I use the Kase magnetic 'Wolverine' filter system with it. I can't say enough positive things about this system. I don't use filters that much and when I do, I want to be fast with it. The beauty of the Kase system is that the filters just stick on to the holder without having to screw them on and off. This makes swapping and combining filters very easy and fast. As the photo above shows, there is always room for what is called a user error though. For about 5 minutes, we had the sun breaking through which provided a beautiful glow on this canyon we were at. I just don't have a lot of experiences with shooting waterfalls and I totally underestimated the amount of spray a big waterfall produces. I ended up with a lot of drops on my filter and the end result was not what I hoped for but I like the photo nevertheless.
We were relatively lucky with the weather for the week we spend in Iceland. The island is known for rapidly changing weather conditions but when we arrived they just had a three week spell of grey skies with rain. Fortunately, the conditions were a lot more varied in our week. We had our share of endless fog and rain but also nice conditions with one day of clear skies with a little bit of clouds.
One of the waterfalls I looked forward to visiting the most is called Skogafoss. It falls against this dramatic wall of basalt columns and the water gives them a beautiful shine. The day we visited this waterfall it was raining cats and dogs and this was a real test for the waterproof capabilities of the gear. All held out very well, but the conditions were very difficult. Having learned my lesson about waterfall spray, I was able to produce a cleaner shot. Honestly, no matter the conditions, this is an amazing waterfall and the snow helped to bring out the brown moss that grows on the rock.
As I mentioned in the intro, I had high expectations of Iceland. Having seen so many images over the years, there was a risk that my expectations were too high. That somehow I would look at a waterfall or an ice cave and not be as impressed as I thought I would. The reality was the opposite. Seeing the beauty of this island in real life was far better than any expectation raised by seeing so many photos of it before. A good example was the ice cave. You know you are going to get amazing blue colors and little streams of water that are hopefully lit up by sunlight. While I did my best to capture this, the beauty of these caves is even more stunning when you stand in them with your own two feet.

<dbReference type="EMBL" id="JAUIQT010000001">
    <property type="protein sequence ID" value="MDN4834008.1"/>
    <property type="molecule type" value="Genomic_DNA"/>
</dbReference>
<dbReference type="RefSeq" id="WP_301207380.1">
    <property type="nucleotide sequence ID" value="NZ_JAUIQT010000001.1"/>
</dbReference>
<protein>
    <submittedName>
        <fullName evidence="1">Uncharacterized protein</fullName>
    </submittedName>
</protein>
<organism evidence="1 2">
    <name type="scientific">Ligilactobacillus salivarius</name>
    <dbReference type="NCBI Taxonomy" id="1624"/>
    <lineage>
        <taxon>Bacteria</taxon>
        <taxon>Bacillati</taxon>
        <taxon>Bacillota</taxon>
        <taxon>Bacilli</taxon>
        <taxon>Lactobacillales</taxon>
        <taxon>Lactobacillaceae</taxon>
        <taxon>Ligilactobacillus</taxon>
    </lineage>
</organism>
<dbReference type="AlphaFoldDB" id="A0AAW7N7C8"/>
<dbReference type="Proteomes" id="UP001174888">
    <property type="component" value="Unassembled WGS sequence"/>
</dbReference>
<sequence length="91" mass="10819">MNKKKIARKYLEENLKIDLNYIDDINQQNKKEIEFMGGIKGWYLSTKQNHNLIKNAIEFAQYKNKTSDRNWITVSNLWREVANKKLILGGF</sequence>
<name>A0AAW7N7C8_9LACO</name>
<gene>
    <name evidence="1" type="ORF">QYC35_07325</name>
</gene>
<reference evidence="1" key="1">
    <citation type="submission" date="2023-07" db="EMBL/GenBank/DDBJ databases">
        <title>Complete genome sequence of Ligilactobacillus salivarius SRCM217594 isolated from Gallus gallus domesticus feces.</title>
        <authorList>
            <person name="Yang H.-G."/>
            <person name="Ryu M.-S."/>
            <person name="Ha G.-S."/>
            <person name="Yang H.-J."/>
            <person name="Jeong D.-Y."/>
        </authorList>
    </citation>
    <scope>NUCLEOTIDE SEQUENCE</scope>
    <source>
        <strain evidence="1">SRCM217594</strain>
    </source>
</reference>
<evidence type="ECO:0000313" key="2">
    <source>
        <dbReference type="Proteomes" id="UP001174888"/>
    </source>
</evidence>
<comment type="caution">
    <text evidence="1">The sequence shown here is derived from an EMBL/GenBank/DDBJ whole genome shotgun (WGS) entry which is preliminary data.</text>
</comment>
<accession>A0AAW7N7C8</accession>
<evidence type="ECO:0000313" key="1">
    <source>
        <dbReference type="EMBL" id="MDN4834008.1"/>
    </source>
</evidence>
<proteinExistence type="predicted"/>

The ice caves are formed by underground rivers below the glacier. Vatnajokull is the largest glacier in Europe and when you drive by it you realize just how big it is. It covers almost 8000 square kilometer and is 900 meters thick at some places. We did not only get to experience the ice cave but we also went on a short hike on top of the glacier. The next two photos were shot with the 105mm to really be able to show the size of the glacier.
It was quite windy and we had to be anchored on a line to be able to walk on the glacier. This makes me want to highlight again that having a good bag is ever so important. It wasn't so easy to stay upright, hold the line with one hand and open the side access flap on my backpack with the other to reach for one of my two cameras. But the Shimoda bag worked very well in this scenario. I love that it has a side access as well as a large open 'door' on the back.
On top of the glacier we were led to another amazing experience. A rather small stream of melting water had created this giant carved out space in the glacier. The guide called it the blue rose and we could step into it and follow the flow of the water. Next winter, this will all be gone as the glacier shrinks and regrows so we were grateful to have been able to see this. Shrinking is also very much going on in general with the glacier. Our guide showed us where the glacier was a few decades a go and today it retracts by about 80 meters every year. There are always natural forces at play that determine the size of the glacier but it is pretty clear that the speed with which this is happening is the result of man-made climate change. A pretty sobering sight.
The day was made even better by a turn in the weather. Most of the day it was dry and slightly overcast but at the end of the afternoon the sun came through. This allowed us to see a beautiful sunset at the Diamond Beach. This is the beach where the blocks of ice that are broken off from the glacier glide into the sea. The wind kept most of the bigger 'icebergs' in the laguna but there were still some smaller ice blocks on the beach.
The day was already spectacular enough but the night had some extra surprise waiting for us. The forecast for an Aurora Borealis sighting was not good, and it was a full moon on top which usually makes it harder to see even on a night when the Aurora conditions are good. We set our alarm nevertheless and against the odds, we got quite a good sighting of the Aurora in the sky above our hotel. Part of the reason why I brought the 20mm F1.8 and not just do it all with the 14-30 F4 was to be able to take advantage of its bigger aperture for when the Aurora would show itself. Exposing for about 6 to 8 seconds was enough to capture it without creating star trails. The sharpness and the rendering of the 20mm S lens is really stellar, pun intended.